Purpose: To develop a corneal model to better explain how refractive surgery procedures induce spherical aberration.
Setting: Department of Ophthalmology and Center for Visual Science, University of Rochester, Rochester, New York, USA.
Methods: The preoperative cornea was modeled as a rotationally symmetric surface with various radii of curvature and asphericities. The postoperative cornea was defined as the difference between the preoperative cornea and an ablation thickness profile computed based on the Munnerlyn equation. A ray-tracing program and Zernike polynomial fitting were used to calculate the induced amount of spherical aberration assuming a fixed ablation depth per pulse or a variable ablation depth depending on the incidence angle of each pulse on the cornea. A biological eye model of the corneal surface change after laser refractive surgery was also developed to explain the induced spherical aberrations after myopic and hyperopic treatments.
Results: The clinical data showed that positive spherical aberration was induced after myopic correction and negative spherical aberration increased after hyperopic correction. In contrast, assuming a fixed ablation depth per pulse, the theoretical prediction was that negative spherical aberration with myopic treatment and positive spherical aberration with hyperopic treatment would increase. However, when assuming a variable ablation depth per pulse caused by non-normal incidence of laser spot on the cornea, the theoretically predicted induction of spherical aberration tends to fit better with the myopic and hyperopic clinical data. The effect of a variable ablation depth accounted for approximately half the clinically observed amount of spherical aberration. The biological model of the corneal surface change used to explain this remaining discrepancy showed the magnitude of the biological response in myopic correction is 3 times smaller than in hyperopic correction and that the direction of the biological response in hyperopic treatment is opposite that in myopic treatment.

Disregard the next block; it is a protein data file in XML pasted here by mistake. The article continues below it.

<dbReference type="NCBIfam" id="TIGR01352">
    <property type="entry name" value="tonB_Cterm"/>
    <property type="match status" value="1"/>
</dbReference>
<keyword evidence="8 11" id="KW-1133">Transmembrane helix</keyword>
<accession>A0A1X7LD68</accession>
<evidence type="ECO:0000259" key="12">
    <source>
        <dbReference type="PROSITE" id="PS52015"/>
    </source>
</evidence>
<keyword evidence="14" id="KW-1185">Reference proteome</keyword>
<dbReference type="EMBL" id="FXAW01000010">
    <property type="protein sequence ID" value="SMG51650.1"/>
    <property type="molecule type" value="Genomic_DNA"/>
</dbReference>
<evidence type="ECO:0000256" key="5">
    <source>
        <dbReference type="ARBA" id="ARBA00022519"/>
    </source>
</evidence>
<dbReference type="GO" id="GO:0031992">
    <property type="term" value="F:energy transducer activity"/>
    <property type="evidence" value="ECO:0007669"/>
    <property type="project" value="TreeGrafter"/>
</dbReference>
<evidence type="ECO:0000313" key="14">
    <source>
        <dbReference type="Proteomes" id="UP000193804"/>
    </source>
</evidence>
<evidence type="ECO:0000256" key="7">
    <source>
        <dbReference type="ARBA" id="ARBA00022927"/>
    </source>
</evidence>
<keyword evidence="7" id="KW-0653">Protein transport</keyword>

Conclusions: This nontoric eye model, which separates the effects of differences in ablation efficiency and biological corneal surface change quantitatively, explains how spherical aberration is induced after myopic and hyperopic laser refractive surgery. With the corneal topographic data, this model can be incorporated into the ablation algorithm to decrease induced spherical aberrations, improving the outcomes of conventional and customized treatments.